The Victorian Navy

Queen Victoria was born Kensington Palace,London,
on 24 May 1819.
Reigned 1837-1901

For the time being to include, a little incorrectly, post-Trafalgar to the turn of the 19th. Century
(and sometimes a little after)..

Victorian Navy List - Antiquarian


A true story of one of the most heroic and superbly disciplined incidents ever recorded. The story of the disaster, on 26 February 1852, of Her Majesty's Troopship Birkenhead, offers us one of the most pulsating examples of discipline and self-sacrifice ever recorded. David Bevan's " The Drums of the Birkenhead ". Lists the mames of the survivors and of the lost. Stokes circumnavigated Australia twice. Free to probe Australia's unknown coast, he was the last Royal Navy surveyor to hold such a roving commission. He discovered the Fitzroy, Albert and Flinders rivers and Port Darwin, and his most notable achievement was the charting of that graveyard of sailing shipsóBass Strait. He was the first naval surveyor in Australia to undertake considerable inland journeys as extensions of maritime work. More than a century later, twelve of his charts were still in use. HURRAH FOR THE LIFE OF A SAILOR - Life on the Lower-deck of the Victorian Navy by John Winton: From sea ballads and music-hall songs, from Victorian melodramas and advertisements, from admirals' dispatches and memoirs, from ships' logs and from sailors' own diaries and reminiscences, John Winton has recaptured the flavour of life on the lower-deck of the Royal Navy in the nineteenth century and the rise in the sailor's status. By 1900 he had become the darling of the Victorian public, who all loved Jack. Click here to go to the early memoirs of Admiral Sir William Cresswell " Close to the Wind " edited by Paul Thompson Click on this image to go to "Fisher of Kilverstone" by Ruddock F. Mackay"
Admiral Henry Byam Martin's first command in the British Navy was Captain of the 50-gun frigate, H.M.S. Grampus, in 1846 when the French were subjugating  the Tahitians by bloody force, making the island a 'Protectorate' of France but allowing Queen Pomare to be the titular ruler until they made it a colony, in 1880. BRITANNIA at DARTMOUTH by Captain S. W. C. Pack: The cadet training ship Britannia which had been lying in the beautiful River Dart for a third of a century. Great Britain has reason to be very proud of those distinguished seamen who saved her from invasion on numerous occasions. In the last 50 years she has survived two world wars, thanks mainly to a Navy that produced men like Fisher, Jellicoe and Beatty, and later, Cunningham, Fraser and Mountbatten, and many more.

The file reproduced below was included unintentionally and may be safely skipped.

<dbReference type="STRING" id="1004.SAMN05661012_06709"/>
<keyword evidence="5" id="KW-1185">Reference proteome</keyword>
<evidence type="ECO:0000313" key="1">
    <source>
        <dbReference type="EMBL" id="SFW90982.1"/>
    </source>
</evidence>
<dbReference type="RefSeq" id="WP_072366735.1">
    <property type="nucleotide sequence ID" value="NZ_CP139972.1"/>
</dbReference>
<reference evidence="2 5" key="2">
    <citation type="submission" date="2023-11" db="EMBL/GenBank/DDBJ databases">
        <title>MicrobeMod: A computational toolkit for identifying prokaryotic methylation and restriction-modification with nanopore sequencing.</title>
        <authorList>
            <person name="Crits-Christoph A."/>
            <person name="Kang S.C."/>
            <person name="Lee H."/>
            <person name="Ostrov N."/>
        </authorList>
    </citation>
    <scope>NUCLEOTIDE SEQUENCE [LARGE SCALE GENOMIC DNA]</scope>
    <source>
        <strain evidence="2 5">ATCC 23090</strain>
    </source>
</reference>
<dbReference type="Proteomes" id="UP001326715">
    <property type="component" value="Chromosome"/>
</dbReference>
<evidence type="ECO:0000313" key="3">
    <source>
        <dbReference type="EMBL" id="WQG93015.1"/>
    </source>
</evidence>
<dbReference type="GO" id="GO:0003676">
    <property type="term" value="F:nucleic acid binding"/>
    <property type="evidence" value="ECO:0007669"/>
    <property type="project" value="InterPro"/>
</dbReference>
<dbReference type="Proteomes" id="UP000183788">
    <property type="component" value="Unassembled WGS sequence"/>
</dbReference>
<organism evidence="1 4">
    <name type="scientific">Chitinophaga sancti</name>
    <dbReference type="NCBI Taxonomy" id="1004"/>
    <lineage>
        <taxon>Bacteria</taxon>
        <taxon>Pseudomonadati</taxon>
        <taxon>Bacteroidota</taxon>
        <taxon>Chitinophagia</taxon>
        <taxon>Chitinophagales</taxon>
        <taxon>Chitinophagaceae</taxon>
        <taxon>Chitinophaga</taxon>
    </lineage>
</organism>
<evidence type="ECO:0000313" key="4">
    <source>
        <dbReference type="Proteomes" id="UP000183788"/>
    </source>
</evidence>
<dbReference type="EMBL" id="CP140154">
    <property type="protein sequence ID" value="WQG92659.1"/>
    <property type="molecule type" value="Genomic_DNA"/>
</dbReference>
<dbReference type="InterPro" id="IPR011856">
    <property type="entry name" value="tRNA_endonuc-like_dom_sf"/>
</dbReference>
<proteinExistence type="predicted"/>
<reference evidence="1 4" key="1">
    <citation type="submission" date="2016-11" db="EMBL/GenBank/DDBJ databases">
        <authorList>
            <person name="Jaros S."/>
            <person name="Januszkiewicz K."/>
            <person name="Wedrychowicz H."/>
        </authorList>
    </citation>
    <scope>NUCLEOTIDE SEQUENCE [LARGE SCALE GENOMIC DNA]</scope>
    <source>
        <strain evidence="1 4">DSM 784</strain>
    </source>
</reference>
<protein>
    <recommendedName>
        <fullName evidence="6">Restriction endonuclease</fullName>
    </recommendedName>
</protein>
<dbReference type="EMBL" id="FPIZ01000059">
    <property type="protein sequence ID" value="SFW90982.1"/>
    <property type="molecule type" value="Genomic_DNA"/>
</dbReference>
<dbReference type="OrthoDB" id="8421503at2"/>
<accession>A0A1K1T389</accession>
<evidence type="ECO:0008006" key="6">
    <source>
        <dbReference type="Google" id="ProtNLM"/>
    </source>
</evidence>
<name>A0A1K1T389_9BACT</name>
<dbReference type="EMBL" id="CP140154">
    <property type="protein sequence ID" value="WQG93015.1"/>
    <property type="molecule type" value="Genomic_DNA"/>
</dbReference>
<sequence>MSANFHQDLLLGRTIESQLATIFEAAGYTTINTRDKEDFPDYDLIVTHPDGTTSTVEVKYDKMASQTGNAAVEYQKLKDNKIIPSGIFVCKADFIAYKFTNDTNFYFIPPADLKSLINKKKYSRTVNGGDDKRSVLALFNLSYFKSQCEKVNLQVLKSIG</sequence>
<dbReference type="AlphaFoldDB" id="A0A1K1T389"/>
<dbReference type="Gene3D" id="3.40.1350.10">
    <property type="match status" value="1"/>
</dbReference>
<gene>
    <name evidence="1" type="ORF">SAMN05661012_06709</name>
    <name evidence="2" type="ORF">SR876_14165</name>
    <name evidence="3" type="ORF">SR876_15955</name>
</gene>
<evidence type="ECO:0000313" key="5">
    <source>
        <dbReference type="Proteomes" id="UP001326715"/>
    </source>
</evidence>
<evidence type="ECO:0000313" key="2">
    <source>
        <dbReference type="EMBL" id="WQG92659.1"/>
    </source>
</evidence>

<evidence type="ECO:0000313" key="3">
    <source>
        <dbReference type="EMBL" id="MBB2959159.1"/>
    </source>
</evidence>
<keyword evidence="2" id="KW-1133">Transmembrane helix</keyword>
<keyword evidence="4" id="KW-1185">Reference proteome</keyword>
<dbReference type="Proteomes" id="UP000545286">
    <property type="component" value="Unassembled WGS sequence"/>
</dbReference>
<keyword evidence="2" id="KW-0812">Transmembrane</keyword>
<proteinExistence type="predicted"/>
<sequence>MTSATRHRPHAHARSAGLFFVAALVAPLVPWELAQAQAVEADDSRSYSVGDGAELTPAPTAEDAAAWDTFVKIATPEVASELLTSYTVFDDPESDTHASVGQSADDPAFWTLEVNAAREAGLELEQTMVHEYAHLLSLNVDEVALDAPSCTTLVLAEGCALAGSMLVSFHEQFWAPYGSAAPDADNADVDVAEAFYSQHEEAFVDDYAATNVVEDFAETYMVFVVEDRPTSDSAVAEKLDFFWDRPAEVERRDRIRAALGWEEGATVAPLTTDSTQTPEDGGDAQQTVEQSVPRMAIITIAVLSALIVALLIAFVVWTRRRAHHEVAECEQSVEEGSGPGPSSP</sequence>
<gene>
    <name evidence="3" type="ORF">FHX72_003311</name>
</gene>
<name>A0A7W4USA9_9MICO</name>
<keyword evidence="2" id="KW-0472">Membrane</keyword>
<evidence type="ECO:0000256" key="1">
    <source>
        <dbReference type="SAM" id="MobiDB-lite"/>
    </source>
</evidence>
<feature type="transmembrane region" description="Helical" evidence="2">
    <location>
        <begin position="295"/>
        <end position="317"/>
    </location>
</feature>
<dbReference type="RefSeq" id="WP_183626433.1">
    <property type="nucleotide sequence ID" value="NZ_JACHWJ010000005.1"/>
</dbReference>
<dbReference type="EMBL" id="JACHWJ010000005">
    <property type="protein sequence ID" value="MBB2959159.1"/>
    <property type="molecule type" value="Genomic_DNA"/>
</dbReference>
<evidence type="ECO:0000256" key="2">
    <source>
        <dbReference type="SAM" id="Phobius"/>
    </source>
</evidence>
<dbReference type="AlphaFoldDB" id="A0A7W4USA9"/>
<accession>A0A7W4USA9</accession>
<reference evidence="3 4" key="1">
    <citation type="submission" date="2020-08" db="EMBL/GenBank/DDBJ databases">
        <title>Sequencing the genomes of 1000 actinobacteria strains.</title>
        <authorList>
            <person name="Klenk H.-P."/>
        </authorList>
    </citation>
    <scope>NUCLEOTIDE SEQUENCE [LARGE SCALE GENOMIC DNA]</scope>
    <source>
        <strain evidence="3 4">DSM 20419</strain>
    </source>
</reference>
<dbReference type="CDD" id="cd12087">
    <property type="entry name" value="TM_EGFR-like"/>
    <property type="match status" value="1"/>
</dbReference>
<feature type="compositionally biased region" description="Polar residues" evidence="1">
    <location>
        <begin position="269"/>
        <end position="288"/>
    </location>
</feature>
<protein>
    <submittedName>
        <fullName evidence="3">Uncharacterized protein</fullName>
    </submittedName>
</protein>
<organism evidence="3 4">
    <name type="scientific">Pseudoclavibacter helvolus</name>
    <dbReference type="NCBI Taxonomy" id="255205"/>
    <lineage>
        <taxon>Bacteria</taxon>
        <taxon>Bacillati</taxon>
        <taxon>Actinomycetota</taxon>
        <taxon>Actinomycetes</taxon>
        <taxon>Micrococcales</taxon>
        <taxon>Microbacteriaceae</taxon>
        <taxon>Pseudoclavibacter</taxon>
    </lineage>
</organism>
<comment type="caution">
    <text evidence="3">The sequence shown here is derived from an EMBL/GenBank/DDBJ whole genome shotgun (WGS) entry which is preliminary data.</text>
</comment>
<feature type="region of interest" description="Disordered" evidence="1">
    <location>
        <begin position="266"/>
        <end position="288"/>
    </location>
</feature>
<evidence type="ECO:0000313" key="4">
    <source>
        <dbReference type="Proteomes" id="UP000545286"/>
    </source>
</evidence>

Admiral G. A. Ballard’s  largest and most valuable contribution to The Mariner's Mirror, the journal of the Society for Nautical Research, was undoubtedly the series he wrote on the warships of the mid-Victorian Royal Navy, which he commenced in 1929. Even in 1929, there were not many men left who were intimately familiar with the Navy of steam and sail, with wooden hulls, muzzle-loaders, and the first ironclads at sea.
Chatham Dockyard from 1815 to 1865 changed dramatically; metal working skills replacing wood working skills as dockyards adapted to the use of steam and iron. The success of the armoured frigate HMS Achilles, the first iron ship to be constructed in a royal dockyard, ensured the yard was at the forefront of technological change.
In the age of sail, boats were an essential part of any ship's equipment. They moved stores, towed the ship in calms and in confined waters, and, for warships, were an extension of their armament. With the advent of steam the diversity of boats became even greater. Over the centuries there were almost countless sizes, hull forms and rigs employed, so the exact details have always been a problem to modelmakers, marine artists and even those building replicas.

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